I encourage you to read the entire article. If you already read fiction with gusto, it may remove some of the guilt that occasional creeps in about "wasting time." If you are not a fiction reader, it may give you a bit of a push to try it out. It could add to your bottom line!

(Click on the title above to engage the link)

I concur with her comments about Dickens' "Bleak House":

"Charles Dickens, Bleak House — Dickens' tenth novel explores the human cost of prolonged litigation through the eyes of Esther Summerson, who is caught up in a multi-generational dispute over the disposition over an inheritance. Anyone who has ever been entangled in a lawsuit will revel in the characterization of the process. At the time of publication, 1852–1853, public outrage over injustice in the English legal system helped the novel to spark legal reform that culminated in the 1870s."



How Black is Black Enough? Review of "Erasure" by Percival Everett

The writing of Percival Everett is new to me, but if "Erasure" is a fair sampling of his work, I will be back for second helpings soon. In this sardonic novel, he points a critical and satirical eye at what it means to be Black in America, what it means to be a "Black Writer," and how an educated artist who happens to be Black can find his way in this world. Using the ironic pseudonym of Stagg R. Leigh - a tip of the cap to the iconic Stagger Lee mythology in the Black community - the protagonist, Thelonius "Monk" Ellison dashes off an outrageous short novel voiced in pseudo-Ebonics. The book is a surprise hit, and Ellison-Leigh must decide ow to respond to the success while hanging onto a modicum of pride.

Along the way, Everett takes a swing at the worlds of academia, publishing, literary awards, popular culture and what it means to be "Black enough."

The writing is razor-sharp, challenging, acerbic and profoundly entertaining. Is it a comedy,a tragedy, or a political and sociological commentary? You decide.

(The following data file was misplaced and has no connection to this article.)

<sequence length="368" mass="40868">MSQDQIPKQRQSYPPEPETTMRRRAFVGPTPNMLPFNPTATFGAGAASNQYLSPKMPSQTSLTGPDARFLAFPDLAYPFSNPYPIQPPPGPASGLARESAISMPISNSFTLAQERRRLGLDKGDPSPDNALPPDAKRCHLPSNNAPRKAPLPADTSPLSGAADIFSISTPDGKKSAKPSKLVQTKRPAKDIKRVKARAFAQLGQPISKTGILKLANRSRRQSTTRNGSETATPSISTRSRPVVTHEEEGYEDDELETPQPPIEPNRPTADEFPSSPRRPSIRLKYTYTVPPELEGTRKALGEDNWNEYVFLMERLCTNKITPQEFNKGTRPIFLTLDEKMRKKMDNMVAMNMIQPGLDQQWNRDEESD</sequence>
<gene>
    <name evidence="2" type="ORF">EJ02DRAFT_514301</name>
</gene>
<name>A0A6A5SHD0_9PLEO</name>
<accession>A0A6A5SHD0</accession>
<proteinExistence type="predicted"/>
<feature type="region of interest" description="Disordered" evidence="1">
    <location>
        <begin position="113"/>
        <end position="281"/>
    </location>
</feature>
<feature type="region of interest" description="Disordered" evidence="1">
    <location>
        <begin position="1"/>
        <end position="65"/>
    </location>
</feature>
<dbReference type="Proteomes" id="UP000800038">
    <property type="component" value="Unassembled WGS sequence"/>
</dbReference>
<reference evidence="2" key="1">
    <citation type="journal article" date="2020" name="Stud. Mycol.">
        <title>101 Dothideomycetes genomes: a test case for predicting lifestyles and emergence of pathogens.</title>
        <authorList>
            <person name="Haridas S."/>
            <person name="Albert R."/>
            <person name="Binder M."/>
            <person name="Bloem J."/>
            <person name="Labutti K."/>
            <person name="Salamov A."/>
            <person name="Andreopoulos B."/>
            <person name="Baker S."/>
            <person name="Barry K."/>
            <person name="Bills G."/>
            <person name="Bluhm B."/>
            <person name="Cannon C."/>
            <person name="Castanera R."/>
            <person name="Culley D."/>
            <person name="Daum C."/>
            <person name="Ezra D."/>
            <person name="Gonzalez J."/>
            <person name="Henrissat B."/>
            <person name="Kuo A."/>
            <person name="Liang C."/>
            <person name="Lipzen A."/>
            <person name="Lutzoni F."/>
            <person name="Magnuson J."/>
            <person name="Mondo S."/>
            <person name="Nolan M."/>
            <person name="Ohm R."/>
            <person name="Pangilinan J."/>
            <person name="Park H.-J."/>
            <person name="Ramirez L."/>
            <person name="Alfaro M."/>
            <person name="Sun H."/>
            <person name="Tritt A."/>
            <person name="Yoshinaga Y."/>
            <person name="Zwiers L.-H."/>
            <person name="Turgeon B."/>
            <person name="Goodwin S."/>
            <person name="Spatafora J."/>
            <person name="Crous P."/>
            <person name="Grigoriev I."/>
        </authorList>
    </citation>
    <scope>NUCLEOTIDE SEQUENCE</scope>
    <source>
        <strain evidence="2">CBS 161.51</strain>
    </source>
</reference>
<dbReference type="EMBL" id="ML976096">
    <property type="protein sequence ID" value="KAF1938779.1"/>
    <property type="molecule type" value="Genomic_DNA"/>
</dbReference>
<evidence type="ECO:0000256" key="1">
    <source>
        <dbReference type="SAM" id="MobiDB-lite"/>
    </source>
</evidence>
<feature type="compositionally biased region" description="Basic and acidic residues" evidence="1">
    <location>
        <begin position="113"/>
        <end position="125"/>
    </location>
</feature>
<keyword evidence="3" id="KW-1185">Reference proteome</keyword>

Monday, January 16, 2012

Review of a Remarkable Novel by Neal Stephenson: "Reamde"

Neal Stephenson reeled me in with his remarkable novel "Cryptonomicon." Since then I have also discovered the Baroque Cycle. I love the way in which he uses his broad erudition as a polymath to inform both the content and the style of his novels. This behemoth book of over 1,000 pages is worth its weight in the "gold" that is traded in the novel's multi-player game entitled "T'Rain."

The plot pinballs back and forth among several settings and rapidly shifting clots of characters - from Seattle to China to Manila to British Columbia to the wilds of Idaho. Along the way, we are exposed to a band of young Chinese hackers who launch a computer virus that steals money and encryption keys, the Russian mafia, an Al Qaeda affiliate terrorist cell, the off-the-grid apocalyptic crowd in the mountains of Idaho, a fascinating extended family with roots in the heartland of Iowa, and finally a couple of intelligence officers who have gone rogue. The pace of the narrative is breathless and the writing is engaging and exhilarating.

My only quibble with this delightful tome is that the denouement - an OK Corral-style shoot-out in the mountains and mines of the Idaho-British Columbia border area - seems too protracted. But that is a minor point. Overall, I loved this novel and its colorful and memorable cast of characters.